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Front Wheel Drive vs Rear Wheel Drive

American Government Special Collections Reference Desk

Front Wheel Drive vs Rear Wheel Drive

Dennis James
February 18, 2008

If you will take a look on almost any web site or forum on the internet, there will be an active topic in which the front wheel drive (fwd) and the rear wheel drive (rwd) is better.

Let’s talk about the Front Wheel Drive first.

Most of the cars in the United States were rear wheel driven ever since they began to witness public success, in the 1920’s. With the fuel crisis of the 1970’s and the alarmingly rising gas prices, car manufacturers were forced to find new ways of engineering cars with greater fuel efficiency. Because the complexity required to build a rear wheel drive car, one of the simplest ways to reduce the size, weight and fuel consumption in a car was to make it front wheel drive. The engine and the drive axle are both in the same part of the car and thus there is no need to have a complicated transmission and a driveshaft which occupies both car weight and passenger compartment space. Another decision made was to position the engines transversely, reducing the engine bay’s size.

But there are some downsides on building a front wheel drive car. It will not have the same handling as a rear wheel driven car because the front of the car will have the burden to house the biggest weight of the entire car. A front wheel drive is also not as suitable to a sports car, because it will have to deal with the torque steer phenomenon. Torque steer happens when the steering wheel is pulled away from its straight position due to the power of the engine.

Now Rear Wheel Drive

The Rear Wheel Drive is becoming recently a car manufacturer preferred system, after many years in which they mostly built front wheel drive vehicles. It is the preferred system of transmission for powerful cars, because it is more efficient to have one pair of wheels dealing with steering the car and another axle dealing with moving the car. This way the car will be more balanced. Acceleration is improved and rear wheel drive cars and there is no torque steering phenomenon present. The handling is greatly improved, because a rear wheel drive car will be closer to the preferred 50/50 car weight distribution. In the past there were problems with rear wheel cars and slippery surfaces, but due to the recent improvements in traction control systems, such problems do not represent an issue anymore.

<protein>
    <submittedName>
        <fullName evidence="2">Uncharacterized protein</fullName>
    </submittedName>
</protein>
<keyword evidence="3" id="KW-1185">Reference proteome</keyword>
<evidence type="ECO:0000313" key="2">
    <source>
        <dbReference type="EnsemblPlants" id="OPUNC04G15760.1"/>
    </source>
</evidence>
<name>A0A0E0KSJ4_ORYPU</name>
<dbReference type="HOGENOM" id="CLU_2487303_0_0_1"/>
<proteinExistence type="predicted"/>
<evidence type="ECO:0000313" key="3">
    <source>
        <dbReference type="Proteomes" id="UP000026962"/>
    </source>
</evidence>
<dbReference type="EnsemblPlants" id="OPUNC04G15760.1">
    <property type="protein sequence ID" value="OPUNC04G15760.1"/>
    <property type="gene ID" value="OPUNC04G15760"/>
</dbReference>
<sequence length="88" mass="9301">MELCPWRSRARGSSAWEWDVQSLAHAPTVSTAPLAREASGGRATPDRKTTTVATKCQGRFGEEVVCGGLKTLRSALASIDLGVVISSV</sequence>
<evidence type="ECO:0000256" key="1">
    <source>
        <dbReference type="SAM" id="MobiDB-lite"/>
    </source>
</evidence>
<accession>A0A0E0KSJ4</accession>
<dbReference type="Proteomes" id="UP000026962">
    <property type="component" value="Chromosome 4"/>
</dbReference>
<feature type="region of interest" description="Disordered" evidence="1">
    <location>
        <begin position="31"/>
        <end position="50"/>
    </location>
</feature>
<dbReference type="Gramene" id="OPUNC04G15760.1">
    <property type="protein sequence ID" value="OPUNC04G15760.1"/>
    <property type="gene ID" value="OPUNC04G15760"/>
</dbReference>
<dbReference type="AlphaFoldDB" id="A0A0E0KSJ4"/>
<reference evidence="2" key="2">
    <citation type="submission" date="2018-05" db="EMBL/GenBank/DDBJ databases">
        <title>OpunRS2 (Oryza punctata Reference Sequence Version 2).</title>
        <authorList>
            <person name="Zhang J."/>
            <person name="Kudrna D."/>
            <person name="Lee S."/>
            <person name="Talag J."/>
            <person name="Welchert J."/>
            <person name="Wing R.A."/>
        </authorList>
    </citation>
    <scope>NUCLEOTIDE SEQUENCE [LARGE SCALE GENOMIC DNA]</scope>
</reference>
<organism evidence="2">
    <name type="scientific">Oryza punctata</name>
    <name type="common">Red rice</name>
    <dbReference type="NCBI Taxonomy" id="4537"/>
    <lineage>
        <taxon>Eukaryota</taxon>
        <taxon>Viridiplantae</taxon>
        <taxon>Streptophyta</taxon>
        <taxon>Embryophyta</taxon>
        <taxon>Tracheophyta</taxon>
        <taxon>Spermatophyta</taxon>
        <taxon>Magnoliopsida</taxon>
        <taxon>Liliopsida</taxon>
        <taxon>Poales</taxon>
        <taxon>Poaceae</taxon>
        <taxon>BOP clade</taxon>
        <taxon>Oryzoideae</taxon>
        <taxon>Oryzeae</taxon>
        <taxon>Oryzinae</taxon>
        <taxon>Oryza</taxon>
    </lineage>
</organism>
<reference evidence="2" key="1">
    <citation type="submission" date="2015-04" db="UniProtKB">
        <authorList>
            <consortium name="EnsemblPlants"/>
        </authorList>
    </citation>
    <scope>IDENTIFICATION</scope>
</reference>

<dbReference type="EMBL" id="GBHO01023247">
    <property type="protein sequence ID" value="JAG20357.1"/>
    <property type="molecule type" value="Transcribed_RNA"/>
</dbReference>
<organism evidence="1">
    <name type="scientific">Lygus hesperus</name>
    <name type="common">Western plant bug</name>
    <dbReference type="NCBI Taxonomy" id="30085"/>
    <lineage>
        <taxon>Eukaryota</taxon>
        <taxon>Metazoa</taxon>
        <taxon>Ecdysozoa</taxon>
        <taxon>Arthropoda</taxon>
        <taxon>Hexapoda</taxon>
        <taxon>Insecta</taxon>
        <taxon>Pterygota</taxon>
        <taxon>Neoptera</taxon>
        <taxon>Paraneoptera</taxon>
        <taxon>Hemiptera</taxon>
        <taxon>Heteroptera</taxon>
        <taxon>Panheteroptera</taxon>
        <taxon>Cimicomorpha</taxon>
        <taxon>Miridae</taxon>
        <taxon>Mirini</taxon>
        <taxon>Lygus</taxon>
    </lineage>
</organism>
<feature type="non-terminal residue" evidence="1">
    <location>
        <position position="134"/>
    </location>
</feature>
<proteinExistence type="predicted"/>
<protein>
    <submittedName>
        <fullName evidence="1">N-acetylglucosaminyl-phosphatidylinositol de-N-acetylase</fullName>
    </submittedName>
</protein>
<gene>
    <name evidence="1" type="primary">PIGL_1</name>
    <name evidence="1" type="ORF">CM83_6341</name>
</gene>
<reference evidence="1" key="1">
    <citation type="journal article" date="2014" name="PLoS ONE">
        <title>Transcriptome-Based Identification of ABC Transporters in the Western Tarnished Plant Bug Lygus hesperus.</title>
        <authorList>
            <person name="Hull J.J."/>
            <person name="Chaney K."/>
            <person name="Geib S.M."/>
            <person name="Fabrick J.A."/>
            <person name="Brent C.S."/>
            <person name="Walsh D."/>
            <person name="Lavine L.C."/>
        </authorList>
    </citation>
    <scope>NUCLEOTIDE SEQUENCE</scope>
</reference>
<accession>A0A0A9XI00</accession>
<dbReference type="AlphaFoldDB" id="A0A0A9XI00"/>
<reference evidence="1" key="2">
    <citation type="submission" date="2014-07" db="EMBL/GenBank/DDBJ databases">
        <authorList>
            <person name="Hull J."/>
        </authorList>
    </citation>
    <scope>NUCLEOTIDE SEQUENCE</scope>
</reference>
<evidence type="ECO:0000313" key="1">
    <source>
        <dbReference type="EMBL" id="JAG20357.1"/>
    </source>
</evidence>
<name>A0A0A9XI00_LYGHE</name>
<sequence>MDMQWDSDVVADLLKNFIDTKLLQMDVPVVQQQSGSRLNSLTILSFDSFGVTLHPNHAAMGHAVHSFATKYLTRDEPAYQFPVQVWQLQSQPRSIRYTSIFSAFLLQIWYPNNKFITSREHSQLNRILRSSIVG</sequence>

Recently some manufacturers began to transition toward introducing more and more AWD (all wheel drive) cars.

But customers are very reticent when it comes to rear wheel drive cars. There has been a lot of publicity on front wheel drive cars and most recently on all wheel drive, in the detriment of rear axle ones.

Because the fuel efficiency of modern cars is better controlled, without sacrificing power, a more objective comparison can be made between the two types of transmissions. A front drive system is more efficient in regards of packaging and interior room, And there is no secret that a rear wheel drive car will have a better handling, acceleration and due to recent electronic stability systems, is no longer penalized on slippery roads. Dennis runs Car Dealer Check which has independent Car Dealer Reviews written by the car dealerships customers and a Car Forum.

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